Robust QT prolongation assessment using model-averaging
Anne-Gaëlle Dosne (1), Martin Bergstrand (1), Mats Karlsson (1), Didier Renard (2), Günter Heimann (2)
(1) Uppsala University, Sweden, (2) Novartis Pharma AG, Basel, Switzerland
Objectives: TQT studies are pivotal safety studies which assess whether a drug prolongs the QT interval by 10 ms or more. Model-based estimation of the drug-induced QT prolongation at the estimated mean maximum drug concentration could increase efficiency over the currently used intersection-union test. However, robustness against model misspecification needs to be guaranteed in pivotal settings. The objective of this work was to develop an efficient, fully pre-specified model-based inference method for thorough QT studies where type I error is controlled.
Methods: The proposed estimator of the concentration-response relationship consisted of the weighted average of a parametric (linear) and a nonparametric (monotonic I-splines) estimator. Three alternatives were tested for estimating the weight of each estimator, based on the global Mean Integrated Square Error (MISE, as adapted from ), on the local MISE () or on the Bayesian Information Criteria (BIC). TQT studies were simulated to assess the performance of the methods under 24 scenarios with varying drug effect models (linear, Emax, sigmoid Emax and quadratic) and noise levels (sd of QTc 3.5-15 ms, 50 or 100 IDs).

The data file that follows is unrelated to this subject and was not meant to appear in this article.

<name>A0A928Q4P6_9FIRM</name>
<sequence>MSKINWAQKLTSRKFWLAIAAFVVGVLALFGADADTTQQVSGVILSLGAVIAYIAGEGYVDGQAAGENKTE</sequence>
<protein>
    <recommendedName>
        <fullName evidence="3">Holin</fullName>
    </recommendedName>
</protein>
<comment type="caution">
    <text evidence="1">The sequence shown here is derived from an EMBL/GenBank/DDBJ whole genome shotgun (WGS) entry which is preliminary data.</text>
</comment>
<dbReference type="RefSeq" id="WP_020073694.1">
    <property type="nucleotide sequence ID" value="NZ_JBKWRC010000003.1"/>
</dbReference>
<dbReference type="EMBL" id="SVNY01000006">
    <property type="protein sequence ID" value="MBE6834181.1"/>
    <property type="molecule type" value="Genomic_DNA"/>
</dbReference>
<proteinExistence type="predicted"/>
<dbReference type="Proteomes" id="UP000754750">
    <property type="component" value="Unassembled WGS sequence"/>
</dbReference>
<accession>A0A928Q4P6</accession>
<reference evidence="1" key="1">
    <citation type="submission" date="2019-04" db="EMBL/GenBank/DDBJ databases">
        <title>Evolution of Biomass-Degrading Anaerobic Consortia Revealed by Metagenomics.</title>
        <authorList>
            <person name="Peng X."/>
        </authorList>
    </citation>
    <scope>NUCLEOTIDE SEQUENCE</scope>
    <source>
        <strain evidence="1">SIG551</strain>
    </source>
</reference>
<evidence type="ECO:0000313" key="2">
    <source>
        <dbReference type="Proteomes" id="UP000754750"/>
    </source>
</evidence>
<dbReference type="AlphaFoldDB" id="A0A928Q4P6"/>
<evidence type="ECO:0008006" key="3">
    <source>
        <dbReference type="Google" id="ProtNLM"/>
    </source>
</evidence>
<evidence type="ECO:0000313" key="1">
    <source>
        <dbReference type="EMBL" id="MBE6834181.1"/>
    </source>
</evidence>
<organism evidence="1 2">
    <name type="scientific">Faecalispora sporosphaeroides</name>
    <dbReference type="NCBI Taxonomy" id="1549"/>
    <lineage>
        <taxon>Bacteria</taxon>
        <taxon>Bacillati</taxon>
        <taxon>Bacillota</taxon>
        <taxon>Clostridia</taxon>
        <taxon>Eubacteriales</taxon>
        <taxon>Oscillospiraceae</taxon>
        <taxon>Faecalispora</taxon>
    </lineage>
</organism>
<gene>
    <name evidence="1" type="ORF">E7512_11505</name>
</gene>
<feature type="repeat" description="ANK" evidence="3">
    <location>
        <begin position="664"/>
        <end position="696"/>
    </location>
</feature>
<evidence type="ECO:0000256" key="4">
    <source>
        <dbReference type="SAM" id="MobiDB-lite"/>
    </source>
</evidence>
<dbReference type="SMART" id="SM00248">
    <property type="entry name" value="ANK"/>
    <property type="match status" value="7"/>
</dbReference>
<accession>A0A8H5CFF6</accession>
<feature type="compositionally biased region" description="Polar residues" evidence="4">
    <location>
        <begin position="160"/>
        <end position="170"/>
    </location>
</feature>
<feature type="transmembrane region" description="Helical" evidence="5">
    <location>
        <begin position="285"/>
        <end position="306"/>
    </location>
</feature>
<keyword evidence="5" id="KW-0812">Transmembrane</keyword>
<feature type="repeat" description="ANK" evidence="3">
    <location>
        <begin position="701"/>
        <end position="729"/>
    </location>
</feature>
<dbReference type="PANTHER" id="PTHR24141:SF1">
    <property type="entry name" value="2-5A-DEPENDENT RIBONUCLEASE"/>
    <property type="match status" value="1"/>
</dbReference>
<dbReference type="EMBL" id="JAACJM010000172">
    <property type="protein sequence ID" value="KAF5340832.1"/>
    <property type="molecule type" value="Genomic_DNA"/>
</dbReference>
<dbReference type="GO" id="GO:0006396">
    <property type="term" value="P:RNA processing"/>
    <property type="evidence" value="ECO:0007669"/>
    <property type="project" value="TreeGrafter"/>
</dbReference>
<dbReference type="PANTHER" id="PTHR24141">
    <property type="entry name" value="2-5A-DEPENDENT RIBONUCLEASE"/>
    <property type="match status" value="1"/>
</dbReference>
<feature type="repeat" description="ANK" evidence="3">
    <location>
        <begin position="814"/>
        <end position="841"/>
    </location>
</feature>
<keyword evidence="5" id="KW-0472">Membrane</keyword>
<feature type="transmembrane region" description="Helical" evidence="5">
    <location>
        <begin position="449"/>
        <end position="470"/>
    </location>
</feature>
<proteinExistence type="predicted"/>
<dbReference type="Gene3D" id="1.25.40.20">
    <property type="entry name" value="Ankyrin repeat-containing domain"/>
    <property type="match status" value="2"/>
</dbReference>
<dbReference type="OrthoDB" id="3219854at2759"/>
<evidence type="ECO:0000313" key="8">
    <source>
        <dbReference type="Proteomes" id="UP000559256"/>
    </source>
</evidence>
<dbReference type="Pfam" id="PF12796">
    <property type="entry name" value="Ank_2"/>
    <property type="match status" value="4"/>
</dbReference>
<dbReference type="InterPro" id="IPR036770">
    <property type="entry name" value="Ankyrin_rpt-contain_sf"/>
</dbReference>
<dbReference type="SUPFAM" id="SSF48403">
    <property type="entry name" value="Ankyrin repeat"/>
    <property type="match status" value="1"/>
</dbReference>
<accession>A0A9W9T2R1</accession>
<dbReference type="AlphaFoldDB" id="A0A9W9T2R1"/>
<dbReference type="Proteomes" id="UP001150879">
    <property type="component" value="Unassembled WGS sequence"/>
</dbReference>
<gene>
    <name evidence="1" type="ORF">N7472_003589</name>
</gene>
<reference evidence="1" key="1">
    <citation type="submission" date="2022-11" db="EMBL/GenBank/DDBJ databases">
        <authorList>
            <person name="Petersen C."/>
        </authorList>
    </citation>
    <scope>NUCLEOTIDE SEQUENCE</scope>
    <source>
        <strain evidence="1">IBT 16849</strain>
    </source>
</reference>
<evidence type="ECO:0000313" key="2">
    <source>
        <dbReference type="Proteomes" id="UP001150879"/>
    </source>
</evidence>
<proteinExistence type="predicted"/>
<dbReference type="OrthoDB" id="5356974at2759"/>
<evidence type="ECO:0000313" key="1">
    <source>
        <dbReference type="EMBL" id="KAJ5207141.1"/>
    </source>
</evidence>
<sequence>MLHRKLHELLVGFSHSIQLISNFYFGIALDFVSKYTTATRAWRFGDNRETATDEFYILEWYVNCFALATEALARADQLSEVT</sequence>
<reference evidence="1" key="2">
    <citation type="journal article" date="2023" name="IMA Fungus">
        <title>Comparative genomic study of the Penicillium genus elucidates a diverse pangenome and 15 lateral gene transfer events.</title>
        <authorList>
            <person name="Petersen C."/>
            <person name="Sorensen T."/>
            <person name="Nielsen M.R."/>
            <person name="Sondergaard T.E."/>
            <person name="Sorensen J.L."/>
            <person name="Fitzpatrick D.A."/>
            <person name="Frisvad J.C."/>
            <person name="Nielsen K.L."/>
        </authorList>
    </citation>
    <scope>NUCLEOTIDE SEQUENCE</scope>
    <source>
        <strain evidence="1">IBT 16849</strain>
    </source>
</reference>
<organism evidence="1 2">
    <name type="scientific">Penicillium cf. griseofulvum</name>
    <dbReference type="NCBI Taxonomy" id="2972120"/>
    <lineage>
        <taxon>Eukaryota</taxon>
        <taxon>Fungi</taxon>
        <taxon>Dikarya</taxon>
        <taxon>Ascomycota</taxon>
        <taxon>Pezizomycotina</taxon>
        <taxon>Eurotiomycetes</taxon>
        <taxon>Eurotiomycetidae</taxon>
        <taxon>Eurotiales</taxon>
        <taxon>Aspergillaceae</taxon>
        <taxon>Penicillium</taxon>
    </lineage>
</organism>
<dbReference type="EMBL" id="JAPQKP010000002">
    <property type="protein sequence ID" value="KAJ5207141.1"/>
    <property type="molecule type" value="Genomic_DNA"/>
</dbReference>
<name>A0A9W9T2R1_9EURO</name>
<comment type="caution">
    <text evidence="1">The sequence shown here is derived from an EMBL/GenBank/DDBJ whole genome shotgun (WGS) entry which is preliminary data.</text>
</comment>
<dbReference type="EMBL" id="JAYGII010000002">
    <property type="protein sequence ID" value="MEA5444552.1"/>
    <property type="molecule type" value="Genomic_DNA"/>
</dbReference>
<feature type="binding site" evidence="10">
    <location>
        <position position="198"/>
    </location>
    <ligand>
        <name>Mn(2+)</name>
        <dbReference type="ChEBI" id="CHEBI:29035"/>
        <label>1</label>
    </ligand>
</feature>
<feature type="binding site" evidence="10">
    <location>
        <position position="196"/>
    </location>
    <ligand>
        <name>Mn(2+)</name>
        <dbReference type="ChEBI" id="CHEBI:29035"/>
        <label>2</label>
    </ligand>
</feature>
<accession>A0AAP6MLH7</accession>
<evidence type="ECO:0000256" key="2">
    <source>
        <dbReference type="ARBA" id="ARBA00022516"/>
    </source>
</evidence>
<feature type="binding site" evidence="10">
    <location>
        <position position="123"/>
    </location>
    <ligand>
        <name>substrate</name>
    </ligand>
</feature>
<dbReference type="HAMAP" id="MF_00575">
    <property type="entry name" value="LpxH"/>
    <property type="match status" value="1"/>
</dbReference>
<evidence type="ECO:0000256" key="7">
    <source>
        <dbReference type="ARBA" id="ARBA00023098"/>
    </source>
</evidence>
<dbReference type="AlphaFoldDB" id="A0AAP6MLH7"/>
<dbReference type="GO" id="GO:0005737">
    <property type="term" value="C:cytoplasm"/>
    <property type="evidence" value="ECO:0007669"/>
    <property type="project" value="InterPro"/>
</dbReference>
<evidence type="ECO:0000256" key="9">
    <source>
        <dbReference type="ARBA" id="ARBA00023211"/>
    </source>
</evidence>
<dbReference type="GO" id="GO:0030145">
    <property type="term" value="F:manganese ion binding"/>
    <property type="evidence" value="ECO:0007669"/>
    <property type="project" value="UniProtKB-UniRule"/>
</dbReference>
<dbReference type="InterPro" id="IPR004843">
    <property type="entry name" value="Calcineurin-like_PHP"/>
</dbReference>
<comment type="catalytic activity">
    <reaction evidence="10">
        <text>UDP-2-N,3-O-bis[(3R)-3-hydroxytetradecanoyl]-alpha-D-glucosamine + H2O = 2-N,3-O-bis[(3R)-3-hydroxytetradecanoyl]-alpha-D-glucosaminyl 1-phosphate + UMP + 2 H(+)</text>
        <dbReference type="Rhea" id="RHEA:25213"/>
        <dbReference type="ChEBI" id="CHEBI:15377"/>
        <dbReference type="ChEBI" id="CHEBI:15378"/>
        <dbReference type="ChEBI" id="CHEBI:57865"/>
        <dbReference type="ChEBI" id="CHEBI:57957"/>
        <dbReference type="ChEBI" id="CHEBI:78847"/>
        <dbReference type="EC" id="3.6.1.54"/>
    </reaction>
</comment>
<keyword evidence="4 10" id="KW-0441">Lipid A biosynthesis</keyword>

Results: Model-averaging using global MISE weights was found to be an adequate method for TQT analysis. The proportion of studies wrongly concluding to the absence of QT prolongation was below 5% in all but 2 scenarios. Bias in estimated QT prolongation was small (+0.33 ms on average) and conservative 83% of the time under a true drug effect of 10 ms. Relative increases in power compared to the nonparametric method were 30% on average, while decreases in power compared to the parametric method were mostly below 10%.
Conclusions: An efficient, fully pre-specified model-based inference method for TQT studies where type I error is controlled was developed. This methodology could also easily be applied to QT assessment outside of TQT studies, for example in early phase I studies.
Acknowledgements: This work was supported by the DDMoRe (www.ddmore.eu) project and the FP7-HEALTH-2013-602552.
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